Gene Robinson, the first openly gay bishop in the Episcopal Church, married his longtime partner on New Year's Day 2010 -- the day marriage equality became legal in his home state of New Hampshire. Robinson hopes Maine voters follow in its neighbor's footsteps and legalize marriage equaliyt in a ballot proposal in November. Robinson is coming to Maine on behalf of the campaign seeking to legalize marriage equality, appearing at three screenings of a film about his life and his struggles to be accepted within the Anglican church.
Taking A Chance on God, a new documentary on the life of gay pioneer priest John McNeill is screening at festivals around the world. The film highlights McNeill’s role as hero and pioneer of the international LGBT civil rights movement.
On Saturday, the New York Times highlighted the LGBT-inclusive ministry at Rivers at Rehoboth, a Harlem-based congregation in New York City, in its article “A Rare Haven for Gay Men and Lesbians in Harlem.” The congregation, which is formed as the merger of Rivers of Living Faith and Rehoboth Temple, has its roots in the Black church tradition, while maintaining an active outreach to the Black LGBT population.
Every day thousands of Christians are rethinking the "clobber passages" (so-called because they have been traditionally used by Christians to "clobber" gay people), changing their minds about homosexuality and finding that their faith in God -- and their sense of God's faith in them -- is not only not compromised, it's greatly enhanced.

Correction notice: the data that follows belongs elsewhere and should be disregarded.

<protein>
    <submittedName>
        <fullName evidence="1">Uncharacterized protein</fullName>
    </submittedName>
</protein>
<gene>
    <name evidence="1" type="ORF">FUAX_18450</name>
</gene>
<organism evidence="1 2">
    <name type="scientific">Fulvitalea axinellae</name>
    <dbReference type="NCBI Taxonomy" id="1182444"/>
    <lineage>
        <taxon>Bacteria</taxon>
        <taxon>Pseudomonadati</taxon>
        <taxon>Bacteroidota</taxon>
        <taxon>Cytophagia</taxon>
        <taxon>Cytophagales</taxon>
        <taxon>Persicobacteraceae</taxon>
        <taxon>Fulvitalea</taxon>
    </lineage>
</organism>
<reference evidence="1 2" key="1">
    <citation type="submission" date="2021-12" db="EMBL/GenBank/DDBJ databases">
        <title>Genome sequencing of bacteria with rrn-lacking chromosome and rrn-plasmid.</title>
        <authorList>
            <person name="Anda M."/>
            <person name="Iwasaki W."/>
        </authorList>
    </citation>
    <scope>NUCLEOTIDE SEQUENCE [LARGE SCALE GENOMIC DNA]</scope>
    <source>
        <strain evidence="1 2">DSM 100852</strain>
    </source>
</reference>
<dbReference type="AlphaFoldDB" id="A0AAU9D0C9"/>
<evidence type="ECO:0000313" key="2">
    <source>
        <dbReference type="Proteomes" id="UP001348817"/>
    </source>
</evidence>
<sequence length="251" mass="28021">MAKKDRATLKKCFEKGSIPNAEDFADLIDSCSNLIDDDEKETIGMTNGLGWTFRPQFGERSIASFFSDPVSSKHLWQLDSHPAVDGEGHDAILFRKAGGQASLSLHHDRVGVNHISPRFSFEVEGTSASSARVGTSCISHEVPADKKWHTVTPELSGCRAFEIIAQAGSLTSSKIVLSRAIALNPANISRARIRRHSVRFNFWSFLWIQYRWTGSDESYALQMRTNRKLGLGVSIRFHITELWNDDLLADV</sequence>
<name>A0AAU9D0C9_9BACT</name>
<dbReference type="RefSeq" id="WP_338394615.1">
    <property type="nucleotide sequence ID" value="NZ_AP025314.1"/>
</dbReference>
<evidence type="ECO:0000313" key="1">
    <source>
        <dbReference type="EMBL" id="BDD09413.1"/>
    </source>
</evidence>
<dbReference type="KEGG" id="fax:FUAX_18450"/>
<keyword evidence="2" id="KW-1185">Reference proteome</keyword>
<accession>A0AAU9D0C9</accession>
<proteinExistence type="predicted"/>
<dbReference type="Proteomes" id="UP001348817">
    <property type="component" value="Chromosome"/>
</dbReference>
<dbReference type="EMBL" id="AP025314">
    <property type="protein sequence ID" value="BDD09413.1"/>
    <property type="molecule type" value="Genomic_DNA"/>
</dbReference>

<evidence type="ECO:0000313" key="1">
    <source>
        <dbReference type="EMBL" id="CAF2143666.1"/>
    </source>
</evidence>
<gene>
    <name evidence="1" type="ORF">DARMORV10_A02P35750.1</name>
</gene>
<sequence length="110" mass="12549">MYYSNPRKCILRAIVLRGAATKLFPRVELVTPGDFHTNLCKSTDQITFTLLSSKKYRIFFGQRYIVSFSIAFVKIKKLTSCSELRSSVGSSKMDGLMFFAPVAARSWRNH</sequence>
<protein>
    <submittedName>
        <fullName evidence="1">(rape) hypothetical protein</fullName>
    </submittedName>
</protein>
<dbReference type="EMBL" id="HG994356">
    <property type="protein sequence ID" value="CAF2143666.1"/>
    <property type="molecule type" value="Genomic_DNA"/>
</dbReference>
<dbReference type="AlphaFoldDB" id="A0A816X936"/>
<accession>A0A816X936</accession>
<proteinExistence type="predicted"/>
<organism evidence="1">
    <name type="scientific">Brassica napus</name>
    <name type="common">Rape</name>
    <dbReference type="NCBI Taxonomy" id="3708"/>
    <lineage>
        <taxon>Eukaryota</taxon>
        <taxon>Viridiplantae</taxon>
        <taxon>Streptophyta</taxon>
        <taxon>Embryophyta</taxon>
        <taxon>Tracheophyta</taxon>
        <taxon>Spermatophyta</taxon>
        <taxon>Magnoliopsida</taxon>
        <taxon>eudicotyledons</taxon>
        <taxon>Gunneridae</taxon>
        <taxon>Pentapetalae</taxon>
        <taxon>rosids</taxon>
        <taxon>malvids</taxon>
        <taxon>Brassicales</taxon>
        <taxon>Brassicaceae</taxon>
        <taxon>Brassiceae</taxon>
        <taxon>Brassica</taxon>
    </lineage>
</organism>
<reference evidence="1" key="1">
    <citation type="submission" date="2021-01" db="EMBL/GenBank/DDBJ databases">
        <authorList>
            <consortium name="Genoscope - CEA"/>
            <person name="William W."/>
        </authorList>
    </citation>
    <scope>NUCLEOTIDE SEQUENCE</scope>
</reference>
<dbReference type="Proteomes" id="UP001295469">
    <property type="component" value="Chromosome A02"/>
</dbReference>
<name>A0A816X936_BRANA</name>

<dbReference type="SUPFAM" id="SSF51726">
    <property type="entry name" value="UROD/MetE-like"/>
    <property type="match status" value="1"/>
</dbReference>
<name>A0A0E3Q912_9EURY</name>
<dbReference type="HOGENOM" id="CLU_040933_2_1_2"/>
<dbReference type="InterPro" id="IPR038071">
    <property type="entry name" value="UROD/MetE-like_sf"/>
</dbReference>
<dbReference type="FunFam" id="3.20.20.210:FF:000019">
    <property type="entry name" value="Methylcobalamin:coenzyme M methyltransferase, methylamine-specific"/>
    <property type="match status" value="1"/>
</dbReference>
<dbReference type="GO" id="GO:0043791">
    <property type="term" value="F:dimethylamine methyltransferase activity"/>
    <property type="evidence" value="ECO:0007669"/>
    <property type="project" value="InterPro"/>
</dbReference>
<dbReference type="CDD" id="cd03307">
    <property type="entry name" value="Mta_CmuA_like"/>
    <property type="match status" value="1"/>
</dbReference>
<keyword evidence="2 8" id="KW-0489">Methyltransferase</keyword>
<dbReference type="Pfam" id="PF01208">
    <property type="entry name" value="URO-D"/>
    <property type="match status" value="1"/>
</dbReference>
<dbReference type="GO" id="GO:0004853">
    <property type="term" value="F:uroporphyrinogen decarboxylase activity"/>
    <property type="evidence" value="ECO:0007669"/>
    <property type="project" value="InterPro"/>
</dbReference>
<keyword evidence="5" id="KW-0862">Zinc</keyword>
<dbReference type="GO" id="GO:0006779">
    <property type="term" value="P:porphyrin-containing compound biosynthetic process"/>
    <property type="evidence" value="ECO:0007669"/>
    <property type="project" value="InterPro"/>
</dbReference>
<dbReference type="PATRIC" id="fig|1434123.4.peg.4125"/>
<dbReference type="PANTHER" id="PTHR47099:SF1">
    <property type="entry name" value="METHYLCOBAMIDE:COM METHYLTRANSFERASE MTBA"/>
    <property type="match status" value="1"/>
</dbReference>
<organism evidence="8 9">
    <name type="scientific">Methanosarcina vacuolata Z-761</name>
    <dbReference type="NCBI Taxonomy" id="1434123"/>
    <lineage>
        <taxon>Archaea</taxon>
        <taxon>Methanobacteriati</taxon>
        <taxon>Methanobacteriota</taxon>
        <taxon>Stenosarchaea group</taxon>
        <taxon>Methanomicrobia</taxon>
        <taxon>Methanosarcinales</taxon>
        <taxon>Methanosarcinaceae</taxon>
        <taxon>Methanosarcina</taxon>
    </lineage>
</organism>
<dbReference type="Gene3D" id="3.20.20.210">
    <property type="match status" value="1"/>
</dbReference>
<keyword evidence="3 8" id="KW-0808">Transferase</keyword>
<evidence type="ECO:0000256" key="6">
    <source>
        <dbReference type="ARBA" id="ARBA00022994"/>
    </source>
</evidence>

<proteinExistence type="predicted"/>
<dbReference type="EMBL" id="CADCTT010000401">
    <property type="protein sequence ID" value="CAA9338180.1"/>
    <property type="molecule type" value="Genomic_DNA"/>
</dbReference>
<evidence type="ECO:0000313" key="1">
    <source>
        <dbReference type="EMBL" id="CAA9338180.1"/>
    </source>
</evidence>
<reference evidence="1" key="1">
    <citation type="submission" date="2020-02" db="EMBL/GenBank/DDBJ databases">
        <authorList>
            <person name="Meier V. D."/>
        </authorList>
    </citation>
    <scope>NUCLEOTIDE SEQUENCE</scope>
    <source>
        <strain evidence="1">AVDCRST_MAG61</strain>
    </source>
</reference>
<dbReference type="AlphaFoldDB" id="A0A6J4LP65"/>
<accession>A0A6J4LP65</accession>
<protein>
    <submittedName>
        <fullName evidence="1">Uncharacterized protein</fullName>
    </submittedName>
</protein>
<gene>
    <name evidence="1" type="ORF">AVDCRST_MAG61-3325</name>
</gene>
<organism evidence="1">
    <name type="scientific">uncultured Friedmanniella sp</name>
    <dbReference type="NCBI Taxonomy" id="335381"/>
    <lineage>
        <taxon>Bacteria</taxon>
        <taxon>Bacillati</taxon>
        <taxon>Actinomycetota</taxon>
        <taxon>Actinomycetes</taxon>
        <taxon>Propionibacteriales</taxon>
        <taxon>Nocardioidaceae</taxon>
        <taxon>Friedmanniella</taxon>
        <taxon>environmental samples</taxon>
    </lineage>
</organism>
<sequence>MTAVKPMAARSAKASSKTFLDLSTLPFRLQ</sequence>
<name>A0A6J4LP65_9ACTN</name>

Earlier this week, a video featuring Providence Road Baptist Church Pastor Charles Worley went viral much to the chagrin of LGBT and affirming faith leaders. Rev. Worley has no visible support from those outside of his congregation. His sermon elicited strong words of condemnation from neighboring pastors. Others have been moved to action.
A week after President Barack Obama announced his support for marriage equality, CNN's Wolf Blitzer sat down with former Secretary of State Colin Powell who affirmed the president's position saying "as I've thought about gay marriage, I know a lot of friends who are individually gay but are in partnerships with loved ones. And they are stable a family as my family is. And they raise children.
Bishop V. Gene Robinson writes, "[Harvey] Milk famously said to his gay and lesbian constituents, “Coming out is the most political thing you can do.” Once they actually know us, they won’t vote against us, he concluded....
I am black. I am gay. And yes, I am a Christian. That intersection exists in our hair salons, barbershops and, yes, even our churches. No one is making room for gay people, gay people have always been at the table, at the forefront.
Black LGBT Activists and faith leaders gathered in DC to announce a new campaign: NoWedge 2012: A Memo to Black America to address the "wedge" tactics that have tried to divide and conquer Black communities.